When I first took my job as a Corporate Trainer many years ago, I had no idea that my new career and its responsibilities would be so misunderstood by others. After all, people seemed to have a full understanding of my previously held jobs.
I never had to clarify or explain my job when I worked as a Tour Guide to put myself through college.
Right after college, I was hired as a Flight Attendant for a major U.S. airline. Other than explaining to people why flight attendants point to the emergency exits with two fingers instead of one, most people had a full understanding of what I did for a living.
Eventually, I made my way into sales. When I told people that I was a Sales Representative, they immediately understood. Occasionally I’d get asked, “What do you sell?” and that was about it.
Fast forward to my current position. There seems to be no shortage of confusion when I proudly tell people I’m a Corporate Trainer.
This confusion about my career became very evident a few summers ago when I traveled to my hometown to attend my high school class reunion. With 80’s music playing in the background, about 50 or 60 of my former classmates and I mixed and mingled over poor-quality hors d’ oeuvres. Occasionally, I’d bump into someone that I actually remembered without the aid of their “Hi, my Name is...” tag.
After the basic conversation about marital status, children, and the city in which we currently reside, someone would inevitably ask the question, “What do you do for a living?” My response: “I’m a corporate trainer.” With those four words confusion reigned supreme!
Based on the number of blank stares I received, most of my classmates had no clue as to what I do for a living. A few even responded with, “Oh, so that’s how you stay in such good shape!” Judging from that response, many of them confused my job as a corporate trainer with the job of a personal strength/fitness trainer. (Little did they know that my “good shape” was as a result of a strict gym regime and a low carb diet that I started three months prior to the class reunion. Hey, you can’t blame a guy for wanting to look good!)
My former classmates are not the only ones who are misinformed about my noble profession. I recall having a lengthy conversation with a fellow passenger on a flight from Atlanta to Washington, DC. Flight time from wheels-up to wheels-down is about 1 hour and 45 minutes. It took that amount of time to explain to him what I do for a living.
We’ve all been there. Having narrowly survived the madness of boarding your flight, you attempt to get settled into your seat. The passenger seated next to you strikes up a general, yet cordial conversation.
Passenger: “Business trip?”
Me: “Yeah. I just finished delivering a training workshop.”
Passenger: “Oh, so you’re a teacher?”
Me: “Well, kind of.”
Passenger: Blank stare, silence, interested, yet confused look.
I won’t bore you with a script of the exact conversation, but just imagine trying to explain the difference between training and education, teaching versus facilitation, and working with adults in a learning setting as opposed to children. Before I knew it, the flight attendants were welcoming us to the Nation’s Capital and reminding us to stay safely seated until the “fasten seat belt” sign had been turned off.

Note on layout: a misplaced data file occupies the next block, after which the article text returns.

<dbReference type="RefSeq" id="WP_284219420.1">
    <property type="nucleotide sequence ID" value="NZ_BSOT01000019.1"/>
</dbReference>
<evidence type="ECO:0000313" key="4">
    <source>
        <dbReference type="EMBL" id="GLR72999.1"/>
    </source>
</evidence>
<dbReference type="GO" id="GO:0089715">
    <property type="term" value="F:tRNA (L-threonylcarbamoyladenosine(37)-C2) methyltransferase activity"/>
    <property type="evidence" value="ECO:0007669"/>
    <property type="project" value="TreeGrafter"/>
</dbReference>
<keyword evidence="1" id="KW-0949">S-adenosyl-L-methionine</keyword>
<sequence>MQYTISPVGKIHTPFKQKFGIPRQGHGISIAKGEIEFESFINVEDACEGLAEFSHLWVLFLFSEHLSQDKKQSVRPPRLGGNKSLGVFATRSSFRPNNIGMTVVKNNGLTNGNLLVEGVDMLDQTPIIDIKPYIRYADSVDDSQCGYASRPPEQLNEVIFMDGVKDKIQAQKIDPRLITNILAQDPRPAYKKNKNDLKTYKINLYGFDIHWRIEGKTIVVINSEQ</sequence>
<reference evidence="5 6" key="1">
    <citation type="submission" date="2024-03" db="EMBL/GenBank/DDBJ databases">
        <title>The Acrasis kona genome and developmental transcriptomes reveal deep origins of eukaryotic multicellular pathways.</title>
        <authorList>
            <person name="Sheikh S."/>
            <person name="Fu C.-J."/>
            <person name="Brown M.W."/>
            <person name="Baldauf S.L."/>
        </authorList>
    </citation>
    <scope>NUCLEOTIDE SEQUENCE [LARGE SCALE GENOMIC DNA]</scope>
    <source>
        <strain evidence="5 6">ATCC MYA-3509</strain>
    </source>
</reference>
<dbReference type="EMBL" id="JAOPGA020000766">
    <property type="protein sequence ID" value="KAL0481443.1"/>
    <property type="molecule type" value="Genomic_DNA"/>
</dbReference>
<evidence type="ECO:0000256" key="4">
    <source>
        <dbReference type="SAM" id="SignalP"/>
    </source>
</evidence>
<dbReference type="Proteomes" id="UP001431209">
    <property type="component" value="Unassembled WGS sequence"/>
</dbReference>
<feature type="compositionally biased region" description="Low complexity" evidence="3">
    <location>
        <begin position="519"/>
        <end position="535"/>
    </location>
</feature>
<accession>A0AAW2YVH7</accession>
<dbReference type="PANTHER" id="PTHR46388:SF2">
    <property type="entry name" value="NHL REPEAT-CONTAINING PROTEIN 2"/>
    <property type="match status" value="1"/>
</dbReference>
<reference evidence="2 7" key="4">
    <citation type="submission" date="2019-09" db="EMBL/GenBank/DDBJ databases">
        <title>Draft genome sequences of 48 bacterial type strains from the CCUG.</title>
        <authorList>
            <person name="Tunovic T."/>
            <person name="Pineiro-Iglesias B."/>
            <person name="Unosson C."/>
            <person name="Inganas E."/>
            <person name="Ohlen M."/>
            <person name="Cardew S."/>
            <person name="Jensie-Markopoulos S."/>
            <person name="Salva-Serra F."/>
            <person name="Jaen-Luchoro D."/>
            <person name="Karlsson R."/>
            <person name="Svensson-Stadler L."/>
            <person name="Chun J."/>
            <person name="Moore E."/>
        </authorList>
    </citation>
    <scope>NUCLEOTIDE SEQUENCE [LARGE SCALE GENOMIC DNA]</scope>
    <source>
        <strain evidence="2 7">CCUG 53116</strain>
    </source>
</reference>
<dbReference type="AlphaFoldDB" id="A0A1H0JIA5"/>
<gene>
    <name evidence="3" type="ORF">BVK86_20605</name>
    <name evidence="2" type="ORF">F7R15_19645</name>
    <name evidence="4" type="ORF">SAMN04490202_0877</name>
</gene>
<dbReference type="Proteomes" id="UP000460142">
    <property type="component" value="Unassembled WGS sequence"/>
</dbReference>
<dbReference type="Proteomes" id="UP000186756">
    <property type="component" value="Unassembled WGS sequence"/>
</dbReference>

The misunderstanding about my job is not limited to the general public either. I’ve also learned that some internal employees are somewhat unclear about what training professionals actually do.
When I was employed as an in-house trainer, providing training for a large call center operation, I encountered several colleagues who didn’t understand the full scope of my job. They knew I provided training, as most of them had attended a few of my courses. However, that’s where their knowledge of my job seemed to cease.
I heard on more than one occasion “Gee, I wish I had your job. You really don’t have to do anything when you’re not teaching a class.” Is that so?
Little did my colleagues know that a well-versed (and hardworking, I might add) corporate training professional does a lot more than just teach classes. Most of us collect extensive amounts of data while performing needs analysis and evaluating our training programs. Most of us design and develop courses and course materials. Most of us partner with others within the organization to conduct performance consulting. Most of us manage our LMS platforms. And the list could go on.
As trainers, we do a lot more than just teach classes. However, classroom facilitation is probably the most visible aspect of our job, so I can’t blame them for being a bit misinformed.
Being a Corporate Trainer has been the most rewarding job I’ve ever had. Despite having to periodically explain what I do for a living, I know I’m making an impact by providing people with valuable skills and knowledge. I’m honored to be among the ranks of thousands of others who do so every day.
Please leave a comment if you can relate to my story.
Jeff has been a course leader with Langevin since 2000. He completed a Bachelor of Arts degree in both Speech Communications and Broadcasting from Western Kentucky University. Before pursuing his passion for training, Jeff worked as a television reporter, flight attendant, fitness instructor, and tour guide. Jeff started his career in training at the daily newspaper in Atlanta. Training seemed to be a natural fit for him since he’s always been a bit of a performer. When at home, you’ll catch Jeff watching a cooking show, recreating a dish he’s eaten abroad, or exploring one of the many great restaurants in the Chicago area. During the summer months, he hits the road to follow the talented drum corps of Drum Corp International—something he’s done since high school!